#HerSideOfTheRoad gets to know what Valentina Martiradonna looks for while shooting from transportation, By Charlene Winfred
Please tell us a little about yourself, and how you were drawn to the street genre.
I’m Valentina Martiradonna, I was born and raised in Rome, where I currently live. I am a psychologist, and I work in the field of vocational training. My greatest passions are photography, fashion and cinema. As well as working as a psychologist, I collaborate with a foundation which promotes art in all its aspects, and puts together many artistic performances.
Photography has always been part of my life, as I’ve been snapping pictures since I was but a child. I have always tried to shine a light on what brings photographic and cinematographic expression together.
I have been nurturing my fascination with street photography for the past ten years or so, owing to some courses I attended which brought me closer to this wonderful world, and through spending hours on end shooting in the streets. As well as studying the lighting and structure of a photo, I also learned to be brave and reach out to strangers to create “street portraits.” These courses made me realize that photographing people has always been a passion of mine. I remember when I used to go on school field trips, I always used to prefer stolen shots at my classmates, snoring in the back of the bus, over the usual landscapes photos!
You shoot a lot on transportation. What makes shooting on transport special?
Well, I use public transportation often to go about my city. People are so sucked into their phones these days, that they don’t even look around to observe what is going on around them, or to have a chat with the person riding next to them.
I, on the other hand, have a thing for “people watching.” I am truly fascinated by the little, every day life gestures, and that’s what I like to capture in my photos.
One thing I really like doing is standing at bus stops, observing people hopping on and off, especially in the morning when the light is amazing. I like to switch up the perspective, so sometimes I shoot from the outside (I love the way images reflect on the glass,) and sometimes I shoot from within the bus. At times I like to take the picture without being seen, but other times I want the person to be aware of being the center of my shot.
Do you shoot differently on transport than you do in the street normally? And are you primarily a film or digital shooter?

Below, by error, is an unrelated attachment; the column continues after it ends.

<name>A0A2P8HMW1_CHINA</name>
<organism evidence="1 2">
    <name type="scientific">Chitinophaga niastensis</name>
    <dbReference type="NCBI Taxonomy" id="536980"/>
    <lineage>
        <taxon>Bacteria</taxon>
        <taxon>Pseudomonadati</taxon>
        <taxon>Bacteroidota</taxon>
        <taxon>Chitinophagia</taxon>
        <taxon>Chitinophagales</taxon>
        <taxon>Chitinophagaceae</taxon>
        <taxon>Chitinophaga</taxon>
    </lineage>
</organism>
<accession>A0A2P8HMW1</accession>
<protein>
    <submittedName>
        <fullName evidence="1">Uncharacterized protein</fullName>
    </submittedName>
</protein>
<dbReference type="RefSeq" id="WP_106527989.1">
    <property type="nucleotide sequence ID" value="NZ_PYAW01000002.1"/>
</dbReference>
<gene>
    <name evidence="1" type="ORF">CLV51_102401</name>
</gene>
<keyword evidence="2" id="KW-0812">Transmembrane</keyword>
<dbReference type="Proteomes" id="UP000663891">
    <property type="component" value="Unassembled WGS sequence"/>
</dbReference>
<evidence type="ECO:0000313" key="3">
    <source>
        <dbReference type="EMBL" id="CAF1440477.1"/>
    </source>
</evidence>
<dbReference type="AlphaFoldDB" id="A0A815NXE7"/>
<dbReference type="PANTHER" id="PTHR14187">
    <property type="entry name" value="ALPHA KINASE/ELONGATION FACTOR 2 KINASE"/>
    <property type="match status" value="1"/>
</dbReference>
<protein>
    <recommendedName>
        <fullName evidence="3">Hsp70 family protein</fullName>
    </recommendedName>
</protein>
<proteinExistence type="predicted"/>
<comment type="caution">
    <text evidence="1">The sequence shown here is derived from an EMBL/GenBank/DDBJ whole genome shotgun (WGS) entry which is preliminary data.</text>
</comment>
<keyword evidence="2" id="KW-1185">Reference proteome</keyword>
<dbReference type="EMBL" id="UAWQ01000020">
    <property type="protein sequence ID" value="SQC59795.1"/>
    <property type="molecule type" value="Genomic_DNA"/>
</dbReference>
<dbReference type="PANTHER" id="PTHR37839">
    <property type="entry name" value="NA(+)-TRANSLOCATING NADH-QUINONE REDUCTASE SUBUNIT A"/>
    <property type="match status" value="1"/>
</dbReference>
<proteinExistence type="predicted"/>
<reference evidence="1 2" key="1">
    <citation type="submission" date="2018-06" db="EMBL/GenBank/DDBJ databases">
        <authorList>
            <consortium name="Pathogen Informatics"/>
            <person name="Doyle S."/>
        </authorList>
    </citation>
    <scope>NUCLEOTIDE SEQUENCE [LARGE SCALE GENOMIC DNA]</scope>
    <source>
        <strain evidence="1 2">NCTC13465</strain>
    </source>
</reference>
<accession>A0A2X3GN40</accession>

Because of the tragic events which have happened recently, I think suspicion has spread in our cities, can you imagine how a person in this state of mind would react to a complete stranger wanting to take their picture?
I learned to photograph when only analog cameras existed, but now I almost always shoot digital, even though I sometimes go back to my first love — it was so magical to snap, and then to have to wait for the photo to develop!
In the streets, I prefer to shoot with my camera, but when I travel by public transportation, the cellphone is definitely more practical, because I can always carry it around with me, and it allows me to go unnoticed.
Until very recently, I owned bulky reflex cameras which were hard to carry, but a few days ago I finally bought a Fuji X100T, and I really am head over heels! I now want to start shooting with the Fuji on buses and trains, because while my phone is very functional for some aspects, its downside on the other hand is that I can’t control the lighting, timing or aperture. I can’t wait to start going out with my new camera and be able to expand this project of mine to public transportation.
How do you think being a woman affects your photography?
I have an approach that takes respect for others into maximum consideration. I like to observe human beings in their ordinary lives, and I try to capture in my shots the emotions and sensations that I feel in those moments. Attention to composition and color is an essential component of my way of shooting. I don’t really know if these are all traits relatable to being a woman, but they represent me nonetheless.
Who are your influences?
Letizia Battaglia, Sarah Moon, Alex Webb and Joel Meyerowitz are among the ones that I love the most. As far as street photography is strictly concerned, Bruce Davidson’s and Stanley Kubrick’s shots in the New York subway are extremely inspirational to me.
Valentina Martiradonna | Instagram |